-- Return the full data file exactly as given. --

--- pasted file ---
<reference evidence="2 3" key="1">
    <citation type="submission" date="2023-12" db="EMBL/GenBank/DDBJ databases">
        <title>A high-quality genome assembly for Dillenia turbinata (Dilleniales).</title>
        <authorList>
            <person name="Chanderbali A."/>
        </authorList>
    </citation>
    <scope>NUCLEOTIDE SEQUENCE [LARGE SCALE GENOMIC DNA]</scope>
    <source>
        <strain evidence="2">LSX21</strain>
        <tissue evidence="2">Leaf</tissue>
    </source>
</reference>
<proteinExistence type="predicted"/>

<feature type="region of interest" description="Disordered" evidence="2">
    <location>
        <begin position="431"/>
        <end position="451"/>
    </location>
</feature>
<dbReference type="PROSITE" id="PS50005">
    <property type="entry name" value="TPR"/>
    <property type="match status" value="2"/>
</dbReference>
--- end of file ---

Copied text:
<reference evidence="2 3" key="1">
    <citation type="submission" date="2023-12" db="EMBL/GenBank/DDBJ databases">
        <title>A high-quality genome assembly for Dillenia turbinata (Dilleniales).</title>
        <authorList>
            <person name="Chanderbali A."/>
        </authorList>
    </citation>
    <scope>NUCLEOTIDE SEQUENCE [LARGE SCALE GENOMIC DNA]</scope>
    <source>
        <strain evidence="2">LSX21</strain>
        <tissue evidence="2">Leaf</tissue>
    </source>
</reference>
<proteinExistence type="predicted"/>

<feature type="region of interest" description="Disordered" evidence="2">
    <location>
        <begin position="431"/>
        <end position="451"/>
    </location>
</feature>
<dbReference type="PROSITE" id="PS50005">
    <property type="entry name" value="TPR"/>
    <property type="match status" value="2"/>
</dbReference>